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KRAD's Inaccurate Guide to Life
ramblings from a mad fedora'd writer
It's the day of the 50th ever Super Bowl, and as is my tradition, I will be live-tweeting both the game and the commercials. Expect lots of snide commentary. If you're on the Twitter, follow me @KRADeC or point your browser here and keep refreshing.

Meanwhile, I'm plugging away at The Warriors Three: Godhood's End. I think the most fun I've had working on the Marvel's Tales of Asgard trilogy has been writing Volstagg. The Warriors Three are odd in that they're among the few Thor characters who are not based on any actual Norse characters. Fandral is basically Robin Hood, Volstagg is basically Falstaff, and Hogun -- well, the Marvel Cinematic Universe has portrayed him as being Jackie Chan, more or less, but Stan Lee said in a 2011 interview that he was mostly supposed to be Charles Bronson (probably based on his character in The Magnificent Seven). Either way, they're tremendous fun to write, especially the gluttonous, boasting Volstagg. In fact, much as I love how Ray Stevenson plays him in Thor and Thor: The Dark World, the fact of the matter is that Volstagg needs to be played by Brian Blessed (who's now too old) or John Rhys-Davies. Watch Blessed particularly in The Black Adder or the Colin Baker Doctor Who story he appeared in as part of the "Trial of a Time-Lord" storyline or Flash Gordon. THAT'S VOLSTAGG!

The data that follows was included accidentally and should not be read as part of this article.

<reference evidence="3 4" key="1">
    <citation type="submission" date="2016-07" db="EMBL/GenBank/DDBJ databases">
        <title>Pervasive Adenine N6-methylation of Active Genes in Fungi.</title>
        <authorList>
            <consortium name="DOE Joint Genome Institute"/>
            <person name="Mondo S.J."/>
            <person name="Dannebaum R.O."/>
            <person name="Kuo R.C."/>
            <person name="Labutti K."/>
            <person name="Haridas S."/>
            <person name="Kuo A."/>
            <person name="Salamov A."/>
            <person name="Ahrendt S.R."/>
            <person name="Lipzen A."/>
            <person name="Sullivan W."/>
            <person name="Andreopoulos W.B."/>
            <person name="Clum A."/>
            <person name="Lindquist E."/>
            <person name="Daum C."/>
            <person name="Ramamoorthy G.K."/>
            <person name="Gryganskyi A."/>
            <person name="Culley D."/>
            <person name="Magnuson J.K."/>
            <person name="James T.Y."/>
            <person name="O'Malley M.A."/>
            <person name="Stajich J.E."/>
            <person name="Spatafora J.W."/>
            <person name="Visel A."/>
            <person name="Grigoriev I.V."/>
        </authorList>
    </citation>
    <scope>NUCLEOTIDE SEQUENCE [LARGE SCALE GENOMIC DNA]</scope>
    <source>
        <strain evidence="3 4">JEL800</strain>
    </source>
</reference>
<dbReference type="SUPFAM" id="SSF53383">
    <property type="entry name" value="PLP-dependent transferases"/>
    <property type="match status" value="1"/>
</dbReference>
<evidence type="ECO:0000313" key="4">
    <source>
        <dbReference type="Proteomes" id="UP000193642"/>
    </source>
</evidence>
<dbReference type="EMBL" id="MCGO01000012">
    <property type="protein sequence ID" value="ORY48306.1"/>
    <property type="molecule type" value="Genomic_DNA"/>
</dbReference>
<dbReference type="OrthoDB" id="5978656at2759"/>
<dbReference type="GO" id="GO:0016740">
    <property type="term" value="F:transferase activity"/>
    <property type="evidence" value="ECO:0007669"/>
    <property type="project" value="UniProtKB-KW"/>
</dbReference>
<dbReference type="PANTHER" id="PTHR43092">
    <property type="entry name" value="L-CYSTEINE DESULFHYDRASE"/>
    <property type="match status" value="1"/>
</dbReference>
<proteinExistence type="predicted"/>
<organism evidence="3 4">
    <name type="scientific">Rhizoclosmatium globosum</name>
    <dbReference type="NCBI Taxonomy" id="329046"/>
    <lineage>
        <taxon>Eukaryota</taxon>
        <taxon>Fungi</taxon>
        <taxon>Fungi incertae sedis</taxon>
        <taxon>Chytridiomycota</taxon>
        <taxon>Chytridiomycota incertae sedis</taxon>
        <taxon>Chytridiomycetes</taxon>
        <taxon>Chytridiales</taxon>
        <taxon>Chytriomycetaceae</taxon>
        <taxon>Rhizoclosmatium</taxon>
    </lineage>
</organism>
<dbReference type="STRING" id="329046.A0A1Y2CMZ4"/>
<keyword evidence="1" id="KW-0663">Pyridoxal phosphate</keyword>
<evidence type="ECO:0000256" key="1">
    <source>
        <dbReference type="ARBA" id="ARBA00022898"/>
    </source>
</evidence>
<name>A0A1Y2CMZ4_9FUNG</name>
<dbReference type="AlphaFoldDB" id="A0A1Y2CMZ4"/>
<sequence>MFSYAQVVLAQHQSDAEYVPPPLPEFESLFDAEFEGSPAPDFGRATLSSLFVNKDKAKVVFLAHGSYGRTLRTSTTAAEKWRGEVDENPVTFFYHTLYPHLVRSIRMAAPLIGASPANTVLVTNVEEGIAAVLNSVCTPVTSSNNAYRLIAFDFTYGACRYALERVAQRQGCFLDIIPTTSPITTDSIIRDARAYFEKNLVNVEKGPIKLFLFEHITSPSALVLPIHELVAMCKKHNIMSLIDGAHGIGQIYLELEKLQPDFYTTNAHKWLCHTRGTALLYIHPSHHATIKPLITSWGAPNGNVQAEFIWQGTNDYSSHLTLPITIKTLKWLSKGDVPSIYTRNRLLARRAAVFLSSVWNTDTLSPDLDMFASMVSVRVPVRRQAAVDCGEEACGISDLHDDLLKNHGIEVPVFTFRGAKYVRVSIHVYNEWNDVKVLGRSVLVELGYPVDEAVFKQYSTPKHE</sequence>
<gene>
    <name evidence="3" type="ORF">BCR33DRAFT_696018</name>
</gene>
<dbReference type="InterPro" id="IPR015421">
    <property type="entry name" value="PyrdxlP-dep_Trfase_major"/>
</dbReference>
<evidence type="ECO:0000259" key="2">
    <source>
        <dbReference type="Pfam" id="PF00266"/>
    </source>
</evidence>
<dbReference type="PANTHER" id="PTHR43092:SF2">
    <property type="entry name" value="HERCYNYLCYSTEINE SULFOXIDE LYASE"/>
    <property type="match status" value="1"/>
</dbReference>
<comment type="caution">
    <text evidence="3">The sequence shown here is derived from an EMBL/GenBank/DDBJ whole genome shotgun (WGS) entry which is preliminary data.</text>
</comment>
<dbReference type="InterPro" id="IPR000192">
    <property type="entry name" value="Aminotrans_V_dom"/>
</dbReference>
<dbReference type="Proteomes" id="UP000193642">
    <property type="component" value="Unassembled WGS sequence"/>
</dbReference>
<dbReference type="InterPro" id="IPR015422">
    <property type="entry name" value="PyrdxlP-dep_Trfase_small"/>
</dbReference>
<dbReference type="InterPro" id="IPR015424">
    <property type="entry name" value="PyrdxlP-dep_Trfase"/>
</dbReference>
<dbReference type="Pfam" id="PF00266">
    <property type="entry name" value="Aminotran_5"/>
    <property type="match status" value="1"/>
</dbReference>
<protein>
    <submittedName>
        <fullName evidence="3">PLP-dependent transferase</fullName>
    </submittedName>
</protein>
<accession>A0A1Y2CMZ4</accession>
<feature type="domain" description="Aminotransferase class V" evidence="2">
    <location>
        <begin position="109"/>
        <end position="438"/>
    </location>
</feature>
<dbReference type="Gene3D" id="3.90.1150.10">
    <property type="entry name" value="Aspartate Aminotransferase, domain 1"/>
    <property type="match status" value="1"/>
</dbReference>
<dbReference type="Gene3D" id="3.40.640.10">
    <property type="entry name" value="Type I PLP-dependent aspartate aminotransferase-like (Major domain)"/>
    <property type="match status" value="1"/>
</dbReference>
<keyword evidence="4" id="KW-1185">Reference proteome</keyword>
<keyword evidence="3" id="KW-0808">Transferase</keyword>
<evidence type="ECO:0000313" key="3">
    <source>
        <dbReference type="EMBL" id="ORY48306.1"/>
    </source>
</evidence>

Anyhow, back to the grind so I can watch the feetsball with a clear conscience......

Current Mood: busy busy
Current Music: "Drift Away" by the Nylons

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The Riddler films a silent movie, complete with pie-in-the-face, the Tramp, the Keystone Cops, a woman named Pauline in peril, and a couple of cliffhangers worthy of Harold Lloyd. The Bat-rewatch does "Death in Slow Motion"/"The Riddler's False Notion."

An excerpt: